- Glenn Russell
- Maria Rinaldi
Not long after she ran for the state legislature in 2018, Kate Larose slipped during an ice storm and hit her head. She was diagnosed with a traumatic brain injury.
Until then, the St. Albans resident had lived an active civic life — volunteering for political campaigns, working with activist organizations and engaging with local government. But she soon found that the auditory and visual stimulus of a crowded conference room or a rowdy march overwhelmed her brain.
"I realized this was not something I could do in my new reality. For a long time, a lot of my community and political activity was just shut down," Larose said. "Then the pandemic happened, and my whole world of community involvement opened up again because of the virtual opportunities."
The spread of COVID-19 has threatened the health, economic security and social connections of many Vermonters. But for some members of the disability community, it's provided new opportunities to take part in previously inaccessible activities. They can phone-bank from home, join remote campaign meetings and even take part in legislative committee hearings.
"Things have opened up a great deal for people who have access to the internet and computers and who can do Zoom meetings," said Sarah Launderville, executive director of the Vermont Center for Independent Living. "I think that more people have been able to be engaged in the process."
That's been particularly important in a year that has featured an unprecedented presidential election, a national reckoning with systemic racism and the economic consequences of COVID-19.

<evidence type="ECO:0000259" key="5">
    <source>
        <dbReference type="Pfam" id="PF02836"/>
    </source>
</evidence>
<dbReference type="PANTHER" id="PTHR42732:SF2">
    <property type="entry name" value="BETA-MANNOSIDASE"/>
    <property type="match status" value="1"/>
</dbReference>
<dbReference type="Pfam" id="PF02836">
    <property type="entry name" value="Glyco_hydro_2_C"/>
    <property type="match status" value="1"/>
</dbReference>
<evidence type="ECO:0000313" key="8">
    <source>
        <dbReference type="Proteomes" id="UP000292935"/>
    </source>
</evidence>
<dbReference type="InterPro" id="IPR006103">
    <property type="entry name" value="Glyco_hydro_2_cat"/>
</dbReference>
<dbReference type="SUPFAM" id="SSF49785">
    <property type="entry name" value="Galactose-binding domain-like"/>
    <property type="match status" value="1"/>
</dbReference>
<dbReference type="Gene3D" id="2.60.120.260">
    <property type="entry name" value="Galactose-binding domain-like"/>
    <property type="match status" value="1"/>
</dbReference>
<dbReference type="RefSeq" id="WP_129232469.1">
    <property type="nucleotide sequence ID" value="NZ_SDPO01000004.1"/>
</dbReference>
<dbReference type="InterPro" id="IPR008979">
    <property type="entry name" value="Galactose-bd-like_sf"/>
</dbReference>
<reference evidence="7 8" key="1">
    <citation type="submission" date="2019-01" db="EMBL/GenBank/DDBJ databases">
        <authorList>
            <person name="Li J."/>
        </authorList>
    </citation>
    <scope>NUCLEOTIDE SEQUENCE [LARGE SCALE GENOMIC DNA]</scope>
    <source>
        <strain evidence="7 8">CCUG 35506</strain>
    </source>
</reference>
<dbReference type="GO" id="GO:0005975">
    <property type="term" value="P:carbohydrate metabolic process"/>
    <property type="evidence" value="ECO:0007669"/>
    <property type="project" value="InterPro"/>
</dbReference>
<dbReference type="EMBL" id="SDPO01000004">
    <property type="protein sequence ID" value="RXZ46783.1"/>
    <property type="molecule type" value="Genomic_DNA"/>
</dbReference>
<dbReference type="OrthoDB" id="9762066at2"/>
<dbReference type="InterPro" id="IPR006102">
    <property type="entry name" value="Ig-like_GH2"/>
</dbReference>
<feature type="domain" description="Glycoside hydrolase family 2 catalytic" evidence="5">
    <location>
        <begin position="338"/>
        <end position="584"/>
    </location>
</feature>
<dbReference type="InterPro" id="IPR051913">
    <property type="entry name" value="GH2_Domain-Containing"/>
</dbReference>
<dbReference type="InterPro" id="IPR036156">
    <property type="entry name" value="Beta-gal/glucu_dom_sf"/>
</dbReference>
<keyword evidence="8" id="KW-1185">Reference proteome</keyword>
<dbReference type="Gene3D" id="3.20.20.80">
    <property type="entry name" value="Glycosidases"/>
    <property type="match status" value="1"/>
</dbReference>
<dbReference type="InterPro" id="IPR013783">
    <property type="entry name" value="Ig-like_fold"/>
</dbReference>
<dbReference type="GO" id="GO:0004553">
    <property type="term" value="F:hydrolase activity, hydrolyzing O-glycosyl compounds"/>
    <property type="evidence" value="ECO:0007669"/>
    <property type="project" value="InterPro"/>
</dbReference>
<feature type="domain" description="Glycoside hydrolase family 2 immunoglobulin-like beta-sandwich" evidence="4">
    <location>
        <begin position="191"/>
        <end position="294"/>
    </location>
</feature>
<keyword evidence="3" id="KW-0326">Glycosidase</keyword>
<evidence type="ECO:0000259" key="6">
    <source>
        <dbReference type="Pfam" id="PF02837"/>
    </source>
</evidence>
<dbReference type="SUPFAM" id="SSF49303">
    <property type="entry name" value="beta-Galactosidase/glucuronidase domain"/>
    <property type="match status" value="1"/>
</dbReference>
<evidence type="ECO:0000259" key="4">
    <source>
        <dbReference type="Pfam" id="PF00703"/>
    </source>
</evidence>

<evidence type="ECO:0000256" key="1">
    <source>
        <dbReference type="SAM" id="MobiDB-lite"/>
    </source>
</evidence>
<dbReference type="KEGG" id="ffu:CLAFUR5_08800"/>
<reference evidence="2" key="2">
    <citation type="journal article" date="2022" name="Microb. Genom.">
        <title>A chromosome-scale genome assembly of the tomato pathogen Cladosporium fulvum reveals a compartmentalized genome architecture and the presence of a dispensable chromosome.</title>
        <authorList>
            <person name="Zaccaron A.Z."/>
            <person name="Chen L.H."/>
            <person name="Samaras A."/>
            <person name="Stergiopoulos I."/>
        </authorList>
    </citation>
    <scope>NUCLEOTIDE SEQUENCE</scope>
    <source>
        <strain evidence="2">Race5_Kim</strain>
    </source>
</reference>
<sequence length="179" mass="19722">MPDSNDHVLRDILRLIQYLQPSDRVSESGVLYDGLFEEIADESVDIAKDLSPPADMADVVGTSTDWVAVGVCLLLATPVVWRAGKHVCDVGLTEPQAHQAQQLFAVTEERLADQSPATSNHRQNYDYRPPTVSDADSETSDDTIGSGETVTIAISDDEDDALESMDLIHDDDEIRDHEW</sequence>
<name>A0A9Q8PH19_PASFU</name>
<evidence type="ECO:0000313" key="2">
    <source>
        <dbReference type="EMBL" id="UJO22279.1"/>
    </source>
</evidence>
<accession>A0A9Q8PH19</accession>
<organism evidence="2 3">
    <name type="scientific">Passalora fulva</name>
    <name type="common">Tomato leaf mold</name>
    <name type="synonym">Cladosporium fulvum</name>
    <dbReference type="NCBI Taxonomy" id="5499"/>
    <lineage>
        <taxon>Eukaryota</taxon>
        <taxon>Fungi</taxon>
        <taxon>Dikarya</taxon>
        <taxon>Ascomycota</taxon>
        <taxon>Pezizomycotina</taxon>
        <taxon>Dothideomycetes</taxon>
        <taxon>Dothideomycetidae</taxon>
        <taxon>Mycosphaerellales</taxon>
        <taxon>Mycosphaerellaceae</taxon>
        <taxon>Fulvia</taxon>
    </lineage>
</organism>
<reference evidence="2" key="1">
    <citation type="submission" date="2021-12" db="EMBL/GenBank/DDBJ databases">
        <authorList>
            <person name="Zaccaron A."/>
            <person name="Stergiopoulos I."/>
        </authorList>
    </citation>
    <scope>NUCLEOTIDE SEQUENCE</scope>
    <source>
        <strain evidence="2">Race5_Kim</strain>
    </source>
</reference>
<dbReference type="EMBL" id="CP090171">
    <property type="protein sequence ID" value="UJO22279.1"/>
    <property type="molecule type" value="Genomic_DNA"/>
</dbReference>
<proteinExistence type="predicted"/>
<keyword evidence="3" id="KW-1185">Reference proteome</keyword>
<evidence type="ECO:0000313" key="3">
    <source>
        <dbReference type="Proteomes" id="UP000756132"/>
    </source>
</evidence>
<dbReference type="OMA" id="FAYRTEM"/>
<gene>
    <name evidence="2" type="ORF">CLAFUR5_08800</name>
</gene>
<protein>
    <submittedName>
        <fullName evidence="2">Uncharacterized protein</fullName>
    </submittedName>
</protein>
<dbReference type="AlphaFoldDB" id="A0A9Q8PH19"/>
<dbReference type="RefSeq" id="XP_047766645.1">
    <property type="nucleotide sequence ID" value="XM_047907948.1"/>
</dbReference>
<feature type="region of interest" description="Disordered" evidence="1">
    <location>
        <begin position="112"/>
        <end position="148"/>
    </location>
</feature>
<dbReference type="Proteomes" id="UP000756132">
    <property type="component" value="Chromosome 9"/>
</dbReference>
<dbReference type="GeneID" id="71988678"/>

The changes, which Larose calls "a hidden gift of the pandemic," have enabled her to engage at both the local and national levels. When her city council and school board began holding remote meetings, she was able to log in, turn off the lights, close her eyes and focus entirely on the business at hand — employing some of the strategies she's learned to overcome her disability. And when she learned that the Democratic National Convention would be conducted remotely, rather than in Milwaukee, she decided to run for delegate. She won, becoming one of a dozen Vermonters representing those who voted for Sen. Bernie Sanders' (I-Vt.) presidential campaign.
"It's created an on-ramp for people with disabilities to be able to be engaged and involved," said Larose, who recently moved to Canaan.
Four years ago, Jericho resident Maria Rinaldi also served as a Sanders delegate to the Democratic convention. Rinaldi, who is paralyzed from the chest down due to a spinal cord injury, traveled to Philadelphia with her partner, Mike Csele, in a motor home customized to accommodate her wheelchair.
Though she had been promised she would have equal access to convention activities, Rinaldi spent much of her time in Philadelphia dealing with logistical nightmares, including convincing security officials to allow Csele to park the RV near the convention center. When Rinaldi finally got inside, she found that she was seated far from the rest of the Vermont delegation.
"It was very disappointing," she said.
This time around, Rinaldi assumed she wouldn't be able to reprise her role because her compromised immune system made a trip to Milwaukee unwise. When she learned she could attend from her house, however, she decided to run again for the delegation and won, representing Sanders voters. "As I thought about it, I realized that going remote is making it the most accessible to anyone — whether it's someone with a disability or someone who couldn't normally afford to go to such an event," she said.